Day of The Dread

Firstly, I’d like to begin today’s post by thanking those of you who wrote to wish me a happy birthday last week. I guess that if Dave Swanson’s father can make it to 89, there’s hope for me, too. The evening of my birthday I went to my cousin’s house and I was actually surprised with a nice birthday cake.

And, in case anyone’s been wondering, I went through the pile of mail from last week and there was indeed an AARP application in the mix. (I just wonder how they knew.)

Now, to the present. Today is a day that I have been dreading. Not that anything terrible was going to happen today. That’s left for tomorrow – as today is the final day of my five-day holiday weekend (hey, I could get used to this!) and tomorrow it’s back to work. I took off Thursday and Friday from work for the holiday, then came Saturday and Sunday, followed by today being an off day as part of my regular work schedule. (Like I wrote last time: twelve more years!)

Still, I am happy to have had the five days off this one time and I did accomplish a lot. I didn’t do too much photographically, but I did make a lot of progress cleaning up around here – getting rid of stuff I don’t need and moving a lot of stuff into my new storage bin. The good news about this, photographically, is that it brings me a lot closer to printing photos again. Hopefully it’s just a matter of time now.

I also spent time here watching some good films on DVD. Between Friday night and Saturday afternoon I watched Cecil B. DeMille’s The Ten Commandments on DVD – both the 1923 silent version and the better known 1956 version. The later one I’d seen many times (including once in a movie theater when I was a kid during a revival screening), and it was good to see it properly in widescreen on TV. The earlier version I had never seen before and it was certainly effective, though it was really two films in one – the first third being the Biblical story of the Exodus, with the remainder being a modern parable of morality and immorality.

I watched a couple of others, too. One was The Country Girl, with Bing Crosby, William Holden and Grace Kelly in her Oscar-winning performance. The film that really got me thinking, though, was A Man For All Seasons, with Paul Scofield in his Oscar-winning role as Sir Thomas More, the man who refused to yield to King Henry VIII when he wanted to divorce one woman to marry another. Much of what was discussed dealt with the law, and it made me think about the new 2257 laws that came into effect last month.

First, More’s future son-in-law says that he would break any law in order to stop the Devil, but More says no. He would give the Devil the benefit of the law as much as much as he would give it to any man – not for the Devil’s sake, but for his own, because when the protections of the law can be overlooked for one, they can be overlooked for all. That assumes, of course, that such laws are written in a fair manner and are designed to protect people – but what of laws (like the new 2257 rules) that are nominally meant to protect but seem to have a much more insidious purpose?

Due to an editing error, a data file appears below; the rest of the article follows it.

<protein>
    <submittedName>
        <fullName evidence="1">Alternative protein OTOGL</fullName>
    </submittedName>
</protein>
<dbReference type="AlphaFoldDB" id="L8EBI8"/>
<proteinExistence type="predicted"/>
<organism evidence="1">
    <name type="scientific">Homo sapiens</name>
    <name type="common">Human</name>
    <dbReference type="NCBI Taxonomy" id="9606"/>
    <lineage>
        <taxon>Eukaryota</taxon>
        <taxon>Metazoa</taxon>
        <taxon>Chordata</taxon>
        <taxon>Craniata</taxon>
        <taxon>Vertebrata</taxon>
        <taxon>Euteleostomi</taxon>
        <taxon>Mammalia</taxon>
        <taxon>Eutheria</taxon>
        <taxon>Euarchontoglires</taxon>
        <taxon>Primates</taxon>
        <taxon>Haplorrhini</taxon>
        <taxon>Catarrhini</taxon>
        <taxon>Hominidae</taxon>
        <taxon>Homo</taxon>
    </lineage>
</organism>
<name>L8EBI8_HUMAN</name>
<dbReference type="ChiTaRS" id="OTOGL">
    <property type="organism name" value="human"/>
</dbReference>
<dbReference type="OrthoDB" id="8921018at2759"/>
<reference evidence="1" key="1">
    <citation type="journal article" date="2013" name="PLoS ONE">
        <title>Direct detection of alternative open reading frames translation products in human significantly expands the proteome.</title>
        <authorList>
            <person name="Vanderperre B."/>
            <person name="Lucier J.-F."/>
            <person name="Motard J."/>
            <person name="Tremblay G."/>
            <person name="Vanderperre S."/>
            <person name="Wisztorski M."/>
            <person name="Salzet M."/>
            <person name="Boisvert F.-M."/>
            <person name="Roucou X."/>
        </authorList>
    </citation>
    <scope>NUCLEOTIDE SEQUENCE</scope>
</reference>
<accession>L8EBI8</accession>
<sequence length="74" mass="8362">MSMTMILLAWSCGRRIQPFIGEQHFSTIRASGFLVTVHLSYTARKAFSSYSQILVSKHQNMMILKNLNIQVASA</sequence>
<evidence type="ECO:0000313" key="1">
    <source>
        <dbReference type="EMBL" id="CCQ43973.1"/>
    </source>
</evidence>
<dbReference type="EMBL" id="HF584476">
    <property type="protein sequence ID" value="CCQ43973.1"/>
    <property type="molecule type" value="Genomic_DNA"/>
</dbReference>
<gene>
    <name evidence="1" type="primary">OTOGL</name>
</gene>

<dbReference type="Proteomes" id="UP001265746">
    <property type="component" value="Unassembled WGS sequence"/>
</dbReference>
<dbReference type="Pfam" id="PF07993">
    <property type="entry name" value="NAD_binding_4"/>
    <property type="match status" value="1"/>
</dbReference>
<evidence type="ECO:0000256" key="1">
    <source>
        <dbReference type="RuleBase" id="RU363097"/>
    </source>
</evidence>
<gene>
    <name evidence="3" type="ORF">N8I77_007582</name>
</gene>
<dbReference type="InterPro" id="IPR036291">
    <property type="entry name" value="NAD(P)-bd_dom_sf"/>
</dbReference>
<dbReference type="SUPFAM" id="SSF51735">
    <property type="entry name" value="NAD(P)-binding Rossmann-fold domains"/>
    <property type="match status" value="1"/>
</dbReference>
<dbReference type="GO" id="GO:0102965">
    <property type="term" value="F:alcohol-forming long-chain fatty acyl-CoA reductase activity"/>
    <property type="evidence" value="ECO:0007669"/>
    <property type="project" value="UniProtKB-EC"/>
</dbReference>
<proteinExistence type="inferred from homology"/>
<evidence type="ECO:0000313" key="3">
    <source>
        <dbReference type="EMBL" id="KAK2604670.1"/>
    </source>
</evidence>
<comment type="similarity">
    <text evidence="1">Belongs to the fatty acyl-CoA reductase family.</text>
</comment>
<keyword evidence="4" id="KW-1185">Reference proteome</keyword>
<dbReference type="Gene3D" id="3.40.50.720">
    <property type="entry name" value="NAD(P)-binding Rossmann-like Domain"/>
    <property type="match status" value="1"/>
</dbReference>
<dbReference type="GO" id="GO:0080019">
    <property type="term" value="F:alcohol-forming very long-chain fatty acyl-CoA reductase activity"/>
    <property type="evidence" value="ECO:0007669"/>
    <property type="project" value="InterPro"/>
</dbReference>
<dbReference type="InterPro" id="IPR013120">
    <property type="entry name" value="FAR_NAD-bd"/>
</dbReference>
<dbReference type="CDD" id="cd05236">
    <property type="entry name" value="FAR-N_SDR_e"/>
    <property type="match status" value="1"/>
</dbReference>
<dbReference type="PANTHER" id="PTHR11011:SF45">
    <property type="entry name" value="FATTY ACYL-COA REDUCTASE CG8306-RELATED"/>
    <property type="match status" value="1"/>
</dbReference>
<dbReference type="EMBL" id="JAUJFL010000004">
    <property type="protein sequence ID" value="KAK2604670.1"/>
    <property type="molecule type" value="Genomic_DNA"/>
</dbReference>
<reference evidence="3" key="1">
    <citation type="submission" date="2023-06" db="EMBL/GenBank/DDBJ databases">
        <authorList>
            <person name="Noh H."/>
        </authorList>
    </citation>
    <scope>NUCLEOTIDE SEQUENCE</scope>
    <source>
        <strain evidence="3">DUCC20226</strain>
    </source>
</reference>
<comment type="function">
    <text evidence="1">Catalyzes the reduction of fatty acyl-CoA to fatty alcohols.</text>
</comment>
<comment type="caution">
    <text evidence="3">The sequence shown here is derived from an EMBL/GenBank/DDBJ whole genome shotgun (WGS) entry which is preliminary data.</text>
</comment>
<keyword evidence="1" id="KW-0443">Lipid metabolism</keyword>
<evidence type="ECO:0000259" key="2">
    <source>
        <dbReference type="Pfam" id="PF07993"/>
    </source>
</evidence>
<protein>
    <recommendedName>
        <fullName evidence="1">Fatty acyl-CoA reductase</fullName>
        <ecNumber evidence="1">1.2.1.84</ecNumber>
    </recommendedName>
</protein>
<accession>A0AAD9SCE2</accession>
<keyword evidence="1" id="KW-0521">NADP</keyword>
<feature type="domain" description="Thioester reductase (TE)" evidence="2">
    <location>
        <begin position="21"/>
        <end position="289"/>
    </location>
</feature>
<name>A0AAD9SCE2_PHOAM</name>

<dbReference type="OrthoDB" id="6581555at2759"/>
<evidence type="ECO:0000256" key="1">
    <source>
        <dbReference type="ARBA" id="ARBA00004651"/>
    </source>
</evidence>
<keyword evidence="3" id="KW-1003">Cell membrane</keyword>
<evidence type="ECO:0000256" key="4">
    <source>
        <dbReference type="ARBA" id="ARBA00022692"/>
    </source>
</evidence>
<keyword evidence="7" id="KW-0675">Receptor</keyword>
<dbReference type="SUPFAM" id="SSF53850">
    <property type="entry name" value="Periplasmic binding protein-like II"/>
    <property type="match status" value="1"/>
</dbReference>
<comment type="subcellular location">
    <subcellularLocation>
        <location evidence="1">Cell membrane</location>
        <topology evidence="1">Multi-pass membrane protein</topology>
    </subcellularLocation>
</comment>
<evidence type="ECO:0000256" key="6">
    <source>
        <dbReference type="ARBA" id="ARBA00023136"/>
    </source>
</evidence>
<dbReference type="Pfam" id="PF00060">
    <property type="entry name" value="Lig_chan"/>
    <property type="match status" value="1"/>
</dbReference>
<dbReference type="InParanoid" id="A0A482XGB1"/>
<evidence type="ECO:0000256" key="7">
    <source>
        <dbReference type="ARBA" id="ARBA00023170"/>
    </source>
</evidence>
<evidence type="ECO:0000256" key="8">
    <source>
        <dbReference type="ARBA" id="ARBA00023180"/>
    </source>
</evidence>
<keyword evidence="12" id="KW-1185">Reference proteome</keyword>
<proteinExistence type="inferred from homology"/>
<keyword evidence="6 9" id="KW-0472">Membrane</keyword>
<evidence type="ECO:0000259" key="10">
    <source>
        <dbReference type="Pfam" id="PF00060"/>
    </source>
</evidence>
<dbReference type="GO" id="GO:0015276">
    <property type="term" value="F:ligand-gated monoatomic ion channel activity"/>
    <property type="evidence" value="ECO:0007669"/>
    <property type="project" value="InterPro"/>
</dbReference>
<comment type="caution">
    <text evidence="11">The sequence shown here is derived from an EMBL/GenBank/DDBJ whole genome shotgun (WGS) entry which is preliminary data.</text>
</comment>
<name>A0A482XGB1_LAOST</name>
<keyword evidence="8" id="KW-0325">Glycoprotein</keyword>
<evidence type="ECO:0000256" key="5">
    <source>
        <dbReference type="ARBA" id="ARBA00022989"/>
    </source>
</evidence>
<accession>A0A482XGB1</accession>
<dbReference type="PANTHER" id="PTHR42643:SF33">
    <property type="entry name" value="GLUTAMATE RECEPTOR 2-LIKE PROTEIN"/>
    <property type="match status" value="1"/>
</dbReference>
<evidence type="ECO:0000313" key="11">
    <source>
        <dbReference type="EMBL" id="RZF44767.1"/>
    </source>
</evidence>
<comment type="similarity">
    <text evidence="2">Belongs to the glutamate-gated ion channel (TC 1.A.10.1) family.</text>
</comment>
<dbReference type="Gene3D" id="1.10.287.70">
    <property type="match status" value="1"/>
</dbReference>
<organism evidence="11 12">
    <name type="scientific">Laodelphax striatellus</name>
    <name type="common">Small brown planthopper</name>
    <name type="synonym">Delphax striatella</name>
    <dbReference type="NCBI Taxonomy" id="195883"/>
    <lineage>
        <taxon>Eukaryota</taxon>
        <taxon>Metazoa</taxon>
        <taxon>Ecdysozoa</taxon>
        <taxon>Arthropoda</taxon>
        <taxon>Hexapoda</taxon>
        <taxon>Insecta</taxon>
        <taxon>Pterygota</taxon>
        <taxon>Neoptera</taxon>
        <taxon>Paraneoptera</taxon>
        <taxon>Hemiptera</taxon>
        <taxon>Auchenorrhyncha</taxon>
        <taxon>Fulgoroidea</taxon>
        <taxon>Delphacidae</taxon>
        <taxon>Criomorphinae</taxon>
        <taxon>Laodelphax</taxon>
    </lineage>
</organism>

Ultimately, More felt that the law would protect him via his own silence. He would not take an oath acknowledging Henry VIII as head of the Church of England, but neither did he speak against it – and without any such declaration, the law said that he could not be convicted. Still, they were out to get to get him by hook or by crook, and they did – apparently via false, perjured testimony. More had opposed Henry’s marriage to Anne Boleyn, so I guess it’s ironic that when Henry tired of her, he (or his people) had her convicted and executed on trumped up charges, too.

All of this is to say that when one puts faith in the legal system, that system must act fairly and the laws written must be just. I just wonder how much justice there is in the new 2257 rules and how fairly the legal system will deal with them.

As to the photo at the top, this was one of the unintentional double exposures I made with my new Holga at Prince Edward Island, Canada, in the summer of 2006. When I use the Holga, I can never seem to remember whether I’ve advanced the film or not. If I have advanced the film but I’m not sure and I advance it again, I lose a frame of film. If I think I have advanced it but I didn’t, then the result is a double exposure like you see here.

Still, serendipitous things like this can yield interesting results. The first image made was of Rachel lying down on the rocky beach. When she stood up, I asked her to pose for one more photo, to which she gave me a “what do you want from me now?” look. I think the combined image looks sort of funky. When I showed it to Rachel, her response was “I’ve got a boob on my left arm.”

About Dave Rudin

Dave Rudin is a fine art photographer based in Brooklyn, New York. He specializes in art nude and travel photography, using black & white film and making silver gelatin prints in a darkroom.
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1 Response to Day of The Dread

  1. So pleased you like A Man for All Seasons, one of my all-time favorite dramas (you can buy the play as a book, which I highly recommend, since it has a character not in the movie who makes Bolt’s point even more dramatically. In fact, since you’re considering AMFAS in context of 2257, you will find a stand-in for that character in the regs’ “reasonable viewer.”

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